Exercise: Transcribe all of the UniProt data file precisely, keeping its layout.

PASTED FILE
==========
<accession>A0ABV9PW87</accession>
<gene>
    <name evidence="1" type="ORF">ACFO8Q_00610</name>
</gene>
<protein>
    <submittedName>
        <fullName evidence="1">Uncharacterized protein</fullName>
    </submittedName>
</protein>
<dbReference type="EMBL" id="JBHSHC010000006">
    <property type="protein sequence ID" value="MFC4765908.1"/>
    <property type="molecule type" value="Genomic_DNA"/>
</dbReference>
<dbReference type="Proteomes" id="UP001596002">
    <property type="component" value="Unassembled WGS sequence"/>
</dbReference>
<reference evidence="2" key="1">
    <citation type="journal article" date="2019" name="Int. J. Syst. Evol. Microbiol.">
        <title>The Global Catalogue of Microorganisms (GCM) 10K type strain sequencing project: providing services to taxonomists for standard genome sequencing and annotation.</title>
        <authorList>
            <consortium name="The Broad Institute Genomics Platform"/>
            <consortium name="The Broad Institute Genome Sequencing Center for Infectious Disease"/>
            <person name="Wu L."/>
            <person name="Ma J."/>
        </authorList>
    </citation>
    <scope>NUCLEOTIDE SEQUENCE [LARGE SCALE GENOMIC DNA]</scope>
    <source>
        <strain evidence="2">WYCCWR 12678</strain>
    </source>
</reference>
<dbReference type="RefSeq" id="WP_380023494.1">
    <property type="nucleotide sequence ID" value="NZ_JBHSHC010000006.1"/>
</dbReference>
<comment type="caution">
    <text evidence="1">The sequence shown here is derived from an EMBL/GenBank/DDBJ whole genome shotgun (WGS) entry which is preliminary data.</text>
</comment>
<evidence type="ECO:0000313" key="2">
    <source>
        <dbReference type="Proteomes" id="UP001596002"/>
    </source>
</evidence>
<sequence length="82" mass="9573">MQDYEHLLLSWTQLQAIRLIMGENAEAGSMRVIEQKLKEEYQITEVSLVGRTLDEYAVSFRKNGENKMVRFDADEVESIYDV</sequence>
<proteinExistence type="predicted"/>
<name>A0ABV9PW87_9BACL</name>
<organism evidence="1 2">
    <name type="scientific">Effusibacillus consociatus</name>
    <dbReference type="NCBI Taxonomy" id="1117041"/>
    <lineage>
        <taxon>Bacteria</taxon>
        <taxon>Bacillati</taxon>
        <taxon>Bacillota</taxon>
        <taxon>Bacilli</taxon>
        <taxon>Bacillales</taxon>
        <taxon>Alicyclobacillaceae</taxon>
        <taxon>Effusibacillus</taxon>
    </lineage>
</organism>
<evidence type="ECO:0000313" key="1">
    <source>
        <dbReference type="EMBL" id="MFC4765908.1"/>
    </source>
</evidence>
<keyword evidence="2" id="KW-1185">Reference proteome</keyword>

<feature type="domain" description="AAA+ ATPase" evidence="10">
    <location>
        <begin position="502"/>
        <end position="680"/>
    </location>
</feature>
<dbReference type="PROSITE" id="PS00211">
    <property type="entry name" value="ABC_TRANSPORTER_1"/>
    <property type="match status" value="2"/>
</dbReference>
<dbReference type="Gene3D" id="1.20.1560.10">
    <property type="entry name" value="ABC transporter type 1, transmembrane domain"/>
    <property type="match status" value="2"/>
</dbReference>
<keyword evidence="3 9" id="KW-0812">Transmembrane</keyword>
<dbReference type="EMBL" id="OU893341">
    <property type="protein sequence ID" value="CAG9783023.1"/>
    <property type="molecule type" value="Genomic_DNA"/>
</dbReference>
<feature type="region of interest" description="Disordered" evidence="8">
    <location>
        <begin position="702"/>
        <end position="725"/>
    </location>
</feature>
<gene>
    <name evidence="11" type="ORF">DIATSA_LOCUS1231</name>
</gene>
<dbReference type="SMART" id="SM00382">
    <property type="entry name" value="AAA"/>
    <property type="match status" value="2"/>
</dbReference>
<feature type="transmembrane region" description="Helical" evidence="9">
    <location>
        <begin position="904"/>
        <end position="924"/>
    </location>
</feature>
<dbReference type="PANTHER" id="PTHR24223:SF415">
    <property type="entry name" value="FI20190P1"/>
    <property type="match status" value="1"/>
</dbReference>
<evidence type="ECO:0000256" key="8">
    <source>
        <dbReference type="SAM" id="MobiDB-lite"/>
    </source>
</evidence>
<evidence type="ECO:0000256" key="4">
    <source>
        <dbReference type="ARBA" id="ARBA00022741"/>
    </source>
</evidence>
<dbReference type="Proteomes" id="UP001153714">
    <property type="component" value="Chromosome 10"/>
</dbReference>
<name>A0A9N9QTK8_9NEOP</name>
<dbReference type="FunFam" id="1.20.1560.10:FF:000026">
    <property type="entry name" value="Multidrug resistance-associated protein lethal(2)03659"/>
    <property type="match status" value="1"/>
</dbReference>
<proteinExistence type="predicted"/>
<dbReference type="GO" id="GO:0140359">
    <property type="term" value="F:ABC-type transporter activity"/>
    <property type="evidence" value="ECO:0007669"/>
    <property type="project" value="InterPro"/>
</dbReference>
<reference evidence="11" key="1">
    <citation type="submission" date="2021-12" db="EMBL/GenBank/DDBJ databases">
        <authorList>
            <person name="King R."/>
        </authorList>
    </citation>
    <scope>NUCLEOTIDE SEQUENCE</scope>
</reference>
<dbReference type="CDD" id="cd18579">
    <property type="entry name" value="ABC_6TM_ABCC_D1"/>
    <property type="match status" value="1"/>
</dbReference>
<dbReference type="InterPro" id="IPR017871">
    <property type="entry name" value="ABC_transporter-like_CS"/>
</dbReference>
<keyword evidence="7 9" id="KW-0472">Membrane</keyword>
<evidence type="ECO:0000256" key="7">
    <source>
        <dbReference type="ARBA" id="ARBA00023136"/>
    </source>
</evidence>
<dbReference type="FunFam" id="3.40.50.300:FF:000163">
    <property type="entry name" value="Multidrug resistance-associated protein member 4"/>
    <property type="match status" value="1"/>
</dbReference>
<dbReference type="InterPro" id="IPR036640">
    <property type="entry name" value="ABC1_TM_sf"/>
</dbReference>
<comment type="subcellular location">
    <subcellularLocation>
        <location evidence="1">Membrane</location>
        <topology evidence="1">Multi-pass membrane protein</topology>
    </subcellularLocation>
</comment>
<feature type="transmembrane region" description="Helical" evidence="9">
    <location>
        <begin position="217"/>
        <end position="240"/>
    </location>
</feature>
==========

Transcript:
<accession>A0ABV9PW87</accession>
<gene>
    <name evidence="1" type="ORF">ACFO8Q_00610</name>
</gene>
<protein>
    <submittedName>
        <fullName evidence="1">Uncharacterized protein</fullName>
    </submittedName>
</protein>
<dbReference type="EMBL" id="JBHSHC010000006">
    <property type="protein sequence ID" value="MFC4765908.1"/>
    <property type="molecule type" value="Genomic_DNA"/>
</dbReference>
<dbReference type="Proteomes" id="UP001596002">
    <property type="component" value="Unassembled WGS sequence"/>
</dbReference>
<reference evidence="2" key="1">
    <citation type="journal article" date="2019" name="Int. J. Syst. Evol. Microbiol.">
        <title>The Global Catalogue of Microorganisms (GCM) 10K type strain sequencing project: providing services to taxonomists for standard genome sequencing and annotation.</title>
        <authorList>
            <consortium name="The Broad Institute Genomics Platform"/>
            <consortium name="The Broad Institute Genome Sequencing Center for Infectious Disease"/>
            <person name="Wu L."/>
            <person name="Ma J."/>
        </authorList>
    </citation>
    <scope>NUCLEOTIDE SEQUENCE [LARGE SCALE GENOMIC DNA]</scope>
    <source>
        <strain evidence="2">WYCCWR 12678</strain>
    </source>
</reference>
<dbReference type="RefSeq" id="WP_380023494.1">
    <property type="nucleotide sequence ID" value="NZ_JBHSHC010000006.1"/>
</dbReference>
<comment type="caution">
    <text evidence="1">The sequence shown here is derived from an EMBL/GenBank/DDBJ whole genome shotgun (WGS) entry which is preliminary data.</text>
</comment>
<evidence type="ECO:0000313" key="2">
    <source>
        <dbReference type="Proteomes" id="UP001596002"/>
    </source>
</evidence>
<sequence length="82" mass="9573">MQDYEHLLLSWTQLQAIRLIMGENAEAGSMRVIEQKLKEEYQITEVSLVGRTLDEYAVSFRKNGENKMVRFDADEVESIYDV</sequence>
<proteinExistence type="predicted"/>
<name>A0ABV9PW87_9BACL</name>
<organism evidence="1 2">
    <name type="scientific">Effusibacillus consociatus</name>
    <dbReference type="NCBI Taxonomy" id="1117041"/>
    <lineage>
        <taxon>Bacteria</taxon>
        <taxon>Bacillati</taxon>
        <taxon>Bacillota</taxon>
        <taxon>Bacilli</taxon>
        <taxon>Bacillales</taxon>
        <taxon>Alicyclobacillaceae</taxon>
        <taxon>Effusibacillus</taxon>
    </lineage>
</organism>
<evidence type="ECO:0000313" key="1">
    <source>
        <dbReference type="EMBL" id="MFC4765908.1"/>
    </source>
</evidence>
<keyword evidence="2" id="KW-1185">Reference proteome</keyword>

<feature type="domain" description="AAA+ ATPase" evidence="10">
    <location>
        <begin position="502"/>
        <end position="680"/>
    </location>
</feature>
<dbReference type="PROSITE" id="PS00211">
    <property type="entry name" value="ABC_TRANSPORTER_1"/>
    <property type="match status" value="2"/>
</dbReference>
<dbReference type="Gene3D" id="1.20.1560.10">
    <property type="entry name" value="ABC transporter type 1, transmembrane domain"/>
    <property type="match status" value="2"/>
</dbReference>
<keyword evidence="3 9" id="KW-0812">Transmembrane</keyword>
<dbReference type="EMBL" id="OU893341">
    <property type="protein sequence ID" value="CAG9783023.1"/>
    <property type="molecule type" value="Genomic_DNA"/>
</dbReference>
<feature type="region of interest" description="Disordered" evidence="8">
    <location>
        <begin position="702"/>
        <end position="725"/>
    </location>
</feature>
<gene>
    <name evidence="11" type="ORF">DIATSA_LOCUS1231</name>
</gene>
<dbReference type="SMART" id="SM00382">
    <property type="entry name" value="AAA"/>
    <property type="match status" value="2"/>
</dbReference>
<feature type="transmembrane region" description="Helical" evidence="9">
    <location>
        <begin position="904"/>
        <end position="924"/>
    </location>
</feature>
<dbReference type="PANTHER" id="PTHR24223:SF415">
    <property type="entry name" value="FI20190P1"/>
    <property type="match status" value="1"/>
</dbReference>
<evidence type="ECO:0000256" key="8">
    <source>
        <dbReference type="SAM" id="MobiDB-lite"/>
    </source>
</evidence>
<evidence type="ECO:0000256" key="4">
    <source>
        <dbReference type="ARBA" id="ARBA00022741"/>
    </source>
</evidence>
<dbReference type="Proteomes" id="UP001153714">
    <property type="component" value="Chromosome 10"/>
</dbReference>
<name>A0A9N9QTK8_9NEOP</name>
<dbReference type="FunFam" id="1.20.1560.10:FF:000026">
    <property type="entry name" value="Multidrug resistance-associated protein lethal(2)03659"/>
    <property type="match status" value="1"/>
</dbReference>
<proteinExistence type="predicted"/>
<dbReference type="GO" id="GO:0140359">
    <property type="term" value="F:ABC-type transporter activity"/>
    <property type="evidence" value="ECO:0007669"/>
    <property type="project" value="InterPro"/>
</dbReference>
<reference evidence="11" key="1">
    <citation type="submission" date="2021-12" db="EMBL/GenBank/DDBJ databases">
        <authorList>
            <person name="King R."/>
        </authorList>
    </citation>
    <scope>NUCLEOTIDE SEQUENCE</scope>
</reference>
<dbReference type="CDD" id="cd18579">
    <property type="entry name" value="ABC_6TM_ABCC_D1"/>
    <property type="match status" value="1"/>
</dbReference>
<dbReference type="InterPro" id="IPR017871">
    <property type="entry name" value="ABC_transporter-like_CS"/>
</dbReference>
<keyword evidence="7 9" id="KW-0472">Membrane</keyword>
<evidence type="ECO:0000256" key="7">
    <source>
        <dbReference type="ARBA" id="ARBA00023136"/>
    </source>
</evidence>
<dbReference type="FunFam" id="3.40.50.300:FF:000163">
    <property type="entry name" value="Multidrug resistance-associated protein member 4"/>
    <property type="match status" value="1"/>
</dbReference>
<dbReference type="InterPro" id="IPR036640">
    <property type="entry name" value="ABC1_TM_sf"/>
</dbReference>
<comment type="subcellular location">
    <subcellularLocation>
        <location evidence="1">Membrane</location>
        <topology evidence="1">Multi-pass membrane protein</topology>
    </subcellularLocation>
</comment>
<feature type="transmembrane region" description="Helical" evidence="9">
    <location>
        <begin position="217"/>
        <end position="240"/>
    </location>
</feature>